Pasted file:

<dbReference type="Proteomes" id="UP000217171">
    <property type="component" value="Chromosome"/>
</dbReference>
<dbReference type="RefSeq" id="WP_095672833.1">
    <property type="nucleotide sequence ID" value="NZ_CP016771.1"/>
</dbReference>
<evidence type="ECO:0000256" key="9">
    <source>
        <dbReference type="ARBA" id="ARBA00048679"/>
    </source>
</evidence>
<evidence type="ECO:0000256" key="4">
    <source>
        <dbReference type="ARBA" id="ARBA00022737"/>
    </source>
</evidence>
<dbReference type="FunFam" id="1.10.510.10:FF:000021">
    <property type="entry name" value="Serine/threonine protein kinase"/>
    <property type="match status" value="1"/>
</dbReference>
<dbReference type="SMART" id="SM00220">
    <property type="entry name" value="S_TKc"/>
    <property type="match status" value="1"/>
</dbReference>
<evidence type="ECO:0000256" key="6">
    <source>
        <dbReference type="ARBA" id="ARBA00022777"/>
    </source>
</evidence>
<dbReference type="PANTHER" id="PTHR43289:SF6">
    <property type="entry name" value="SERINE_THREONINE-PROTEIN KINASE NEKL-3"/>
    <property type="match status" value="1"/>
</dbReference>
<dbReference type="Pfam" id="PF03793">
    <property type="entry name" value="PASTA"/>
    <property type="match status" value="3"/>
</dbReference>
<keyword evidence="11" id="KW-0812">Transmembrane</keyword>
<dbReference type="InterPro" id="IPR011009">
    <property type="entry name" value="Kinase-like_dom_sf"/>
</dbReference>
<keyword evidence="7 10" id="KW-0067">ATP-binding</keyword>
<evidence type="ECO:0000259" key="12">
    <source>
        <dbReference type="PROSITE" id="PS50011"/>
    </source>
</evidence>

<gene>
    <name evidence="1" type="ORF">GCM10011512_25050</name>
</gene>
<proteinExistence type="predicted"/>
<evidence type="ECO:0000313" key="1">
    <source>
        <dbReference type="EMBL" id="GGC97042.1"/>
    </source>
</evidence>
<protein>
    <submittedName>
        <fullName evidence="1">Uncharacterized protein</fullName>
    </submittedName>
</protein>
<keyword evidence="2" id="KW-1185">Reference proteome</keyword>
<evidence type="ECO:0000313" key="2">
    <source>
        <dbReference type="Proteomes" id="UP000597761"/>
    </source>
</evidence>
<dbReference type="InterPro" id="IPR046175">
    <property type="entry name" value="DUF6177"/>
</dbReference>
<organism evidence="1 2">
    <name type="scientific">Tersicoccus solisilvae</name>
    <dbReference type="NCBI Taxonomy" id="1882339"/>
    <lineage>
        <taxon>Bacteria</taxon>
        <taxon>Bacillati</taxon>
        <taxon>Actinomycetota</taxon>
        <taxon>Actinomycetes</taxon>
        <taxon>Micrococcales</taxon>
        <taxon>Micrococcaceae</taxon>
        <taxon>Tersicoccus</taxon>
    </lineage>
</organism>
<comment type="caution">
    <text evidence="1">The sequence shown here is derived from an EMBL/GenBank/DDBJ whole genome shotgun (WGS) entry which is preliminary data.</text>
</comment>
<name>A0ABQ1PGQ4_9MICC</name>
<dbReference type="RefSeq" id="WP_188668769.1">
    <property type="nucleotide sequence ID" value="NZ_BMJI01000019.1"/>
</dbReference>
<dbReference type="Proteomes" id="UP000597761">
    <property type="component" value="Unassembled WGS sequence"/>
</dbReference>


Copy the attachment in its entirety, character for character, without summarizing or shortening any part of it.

<dbReference type="Proteomes" id="UP000217171">
    <property type="component" value="Chromosome"/>
</dbReference>
<dbReference type="RefSeq" id="WP_095672833.1">
    <property type="nucleotide sequence ID" value="NZ_CP016771.1"/>
</dbReference>
<evidence type="ECO:0000256" key="9">
    <source>
        <dbReference type="ARBA" id="ARBA00048679"/>
    </source>
</evidence>
<evidence type="ECO:0000256" key="4">
    <source>
        <dbReference type="ARBA" id="ARBA00022737"/>
    </source>
</evidence>
<dbReference type="FunFam" id="1.10.510.10:FF:000021">
    <property type="entry name" value="Serine/threonine protein kinase"/>
    <property type="match status" value="1"/>
</dbReference>
<dbReference type="SMART" id="SM00220">
    <property type="entry name" value="S_TKc"/>
    <property type="match status" value="1"/>
</dbReference>
<evidence type="ECO:0000256" key="6">
    <source>
        <dbReference type="ARBA" id="ARBA00022777"/>
    </source>
</evidence>
<dbReference type="PANTHER" id="PTHR43289:SF6">
    <property type="entry name" value="SERINE_THREONINE-PROTEIN KINASE NEKL-3"/>
    <property type="match status" value="1"/>
</dbReference>
<dbReference type="Pfam" id="PF03793">
    <property type="entry name" value="PASTA"/>
    <property type="match status" value="3"/>
</dbReference>
<keyword evidence="11" id="KW-0812">Transmembrane</keyword>
<dbReference type="InterPro" id="IPR011009">
    <property type="entry name" value="Kinase-like_dom_sf"/>
</dbReference>
<keyword evidence="7 10" id="KW-0067">ATP-binding</keyword>
<evidence type="ECO:0000259" key="12">
    <source>
        <dbReference type="PROSITE" id="PS50011"/>
    </source>
</evidence>

<gene>
    <name evidence="1" type="ORF">GCM10011512_25050</name>
</gene>
<proteinExistence type="predicted"/>
<evidence type="ECO:0000313" key="1">
    <source>
        <dbReference type="EMBL" id="GGC97042.1"/>
    </source>
</evidence>
<protein>
    <submittedName>
        <fullName evidence="1">Uncharacterized protein</fullName>
    </submittedName>
</protein>
<keyword evidence="2" id="KW-1185">Reference proteome</keyword>
<evidence type="ECO:0000313" key="2">
    <source>
        <dbReference type="Proteomes" id="UP000597761"/>
    </source>
</evidence>
<dbReference type="InterPro" id="IPR046175">
    <property type="entry name" value="DUF6177"/>
</dbReference>
<organism evidence="1 2">
    <name type="scientific">Tersicoccus solisilvae</name>
    <dbReference type="NCBI Taxonomy" id="1882339"/>
    <lineage>
        <taxon>Bacteria</taxon>
        <taxon>Bacillati</taxon>
        <taxon>Actinomycetota</taxon>
        <taxon>Actinomycetes</taxon>
        <taxon>Micrococcales</taxon>
        <taxon>Micrococcaceae</taxon>
        <taxon>Tersicoccus</taxon>
    </lineage>
</organism>
<comment type="caution">
    <text evidence="1">The sequence shown here is derived from an EMBL/GenBank/DDBJ whole genome shotgun (WGS) entry which is preliminary data.</text>
</comment>
<name>A0ABQ1PGQ4_9MICC</name>
<dbReference type="RefSeq" id="WP_188668769.1">
    <property type="nucleotide sequence ID" value="NZ_BMJI01000019.1"/>
</dbReference>
<dbReference type="Proteomes" id="UP000597761">
    <property type="component" value="Unassembled WGS sequence"/>
</dbReference>